Tropes—you can’t live with them and you can’t live without them! Almost every YA author uses a trope, and every YA author has an opinion about them. In this workshop, we learned about as many YA tropes as possible while exploring how different types of characters can give tropes a unique twist. Using writing prompts and readings from YA novels, we were able to answer questions like: How do you write a trope? How can you make them more exciting? How does a story benefit, or not, from the standard tropes? What does a trope do? This workshop was themed: Escape.
Mentees & Mentors:
- Gained a better understanding of YA fiction and the tropes that make the genre.
- Learned about the debates about whether tropes are overdone or not.
- Learned the professional journey of the TA
- Begun a draft of a YA short story
- “I loved creating very different characters with different values who still work together really well.”
- “Starting with a trope actually got me feeling more creative than usual! It was freeing, weirdly.”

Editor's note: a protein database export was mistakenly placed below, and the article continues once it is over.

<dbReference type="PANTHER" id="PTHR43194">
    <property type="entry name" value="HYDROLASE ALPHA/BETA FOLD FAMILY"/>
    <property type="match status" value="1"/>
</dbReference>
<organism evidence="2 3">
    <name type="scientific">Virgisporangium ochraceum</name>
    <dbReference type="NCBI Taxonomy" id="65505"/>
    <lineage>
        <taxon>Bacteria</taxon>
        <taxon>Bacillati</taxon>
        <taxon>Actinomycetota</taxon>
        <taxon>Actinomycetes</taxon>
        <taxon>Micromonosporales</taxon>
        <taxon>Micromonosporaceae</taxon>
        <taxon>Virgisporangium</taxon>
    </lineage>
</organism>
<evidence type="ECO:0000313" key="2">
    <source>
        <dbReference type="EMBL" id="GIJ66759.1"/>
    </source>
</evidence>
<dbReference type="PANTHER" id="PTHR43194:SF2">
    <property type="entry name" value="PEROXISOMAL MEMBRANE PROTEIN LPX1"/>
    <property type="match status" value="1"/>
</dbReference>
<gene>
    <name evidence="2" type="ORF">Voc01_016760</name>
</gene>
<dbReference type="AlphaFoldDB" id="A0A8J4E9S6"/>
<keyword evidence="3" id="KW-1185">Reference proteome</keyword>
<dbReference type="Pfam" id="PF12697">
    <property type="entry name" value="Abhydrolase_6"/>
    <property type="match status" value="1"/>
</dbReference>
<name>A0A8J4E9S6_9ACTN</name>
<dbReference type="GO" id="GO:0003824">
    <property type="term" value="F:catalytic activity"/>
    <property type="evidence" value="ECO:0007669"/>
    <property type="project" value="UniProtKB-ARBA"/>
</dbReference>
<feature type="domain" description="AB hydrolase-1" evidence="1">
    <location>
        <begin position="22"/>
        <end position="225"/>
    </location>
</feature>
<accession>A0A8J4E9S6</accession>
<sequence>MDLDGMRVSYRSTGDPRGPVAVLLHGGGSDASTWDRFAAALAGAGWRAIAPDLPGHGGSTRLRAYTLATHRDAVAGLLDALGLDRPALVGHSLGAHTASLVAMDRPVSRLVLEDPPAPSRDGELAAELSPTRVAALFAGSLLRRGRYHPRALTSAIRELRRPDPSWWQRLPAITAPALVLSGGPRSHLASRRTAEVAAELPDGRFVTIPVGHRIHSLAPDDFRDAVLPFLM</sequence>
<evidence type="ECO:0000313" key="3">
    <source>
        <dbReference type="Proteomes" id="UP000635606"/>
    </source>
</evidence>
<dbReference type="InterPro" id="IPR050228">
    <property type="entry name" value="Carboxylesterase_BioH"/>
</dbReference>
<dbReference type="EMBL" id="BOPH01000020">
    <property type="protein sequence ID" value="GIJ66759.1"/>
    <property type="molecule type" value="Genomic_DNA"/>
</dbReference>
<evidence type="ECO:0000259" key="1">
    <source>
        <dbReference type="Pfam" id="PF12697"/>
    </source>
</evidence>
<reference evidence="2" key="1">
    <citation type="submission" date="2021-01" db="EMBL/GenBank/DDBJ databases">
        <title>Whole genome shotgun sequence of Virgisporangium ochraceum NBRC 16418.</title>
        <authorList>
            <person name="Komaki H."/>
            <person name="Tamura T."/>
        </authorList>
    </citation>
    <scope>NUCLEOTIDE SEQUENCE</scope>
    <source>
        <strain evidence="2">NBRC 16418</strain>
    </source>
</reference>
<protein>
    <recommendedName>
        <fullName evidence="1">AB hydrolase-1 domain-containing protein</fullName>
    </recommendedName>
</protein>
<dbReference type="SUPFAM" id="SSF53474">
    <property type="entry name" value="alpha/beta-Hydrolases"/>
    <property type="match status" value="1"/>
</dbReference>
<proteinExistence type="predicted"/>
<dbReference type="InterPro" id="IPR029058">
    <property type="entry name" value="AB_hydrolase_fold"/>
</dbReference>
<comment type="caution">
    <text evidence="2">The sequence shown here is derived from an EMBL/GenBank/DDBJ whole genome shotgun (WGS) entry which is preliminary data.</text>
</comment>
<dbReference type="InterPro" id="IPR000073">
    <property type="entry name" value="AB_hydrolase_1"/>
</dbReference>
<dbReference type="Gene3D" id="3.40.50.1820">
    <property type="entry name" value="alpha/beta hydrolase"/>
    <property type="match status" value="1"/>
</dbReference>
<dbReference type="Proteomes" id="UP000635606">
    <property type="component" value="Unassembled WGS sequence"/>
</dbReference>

- “This was so fun! I’ve never tried writing YA before, but this made it so approachable.”
Arriel Vinson is a 2020 Walter Grant Recipient and Midwesterner who writes about being young, Black and in search of freedom. She earned her MFA in Fiction from Sarah Lawrence College. Her poetry, fiction and essays have appeared in Kweli Journal, Catapult, The Rumpus, Waxwing and others. A Tin House YA Scholar and contributing editor for Catapult, Arriel is also a 2019 Kimbilio Fellow. Her work has been nominated for Best New Poets 2020, Best of the Net 2019, and a Pushcart Prize. You can connect with her on Twitter @arriwrites.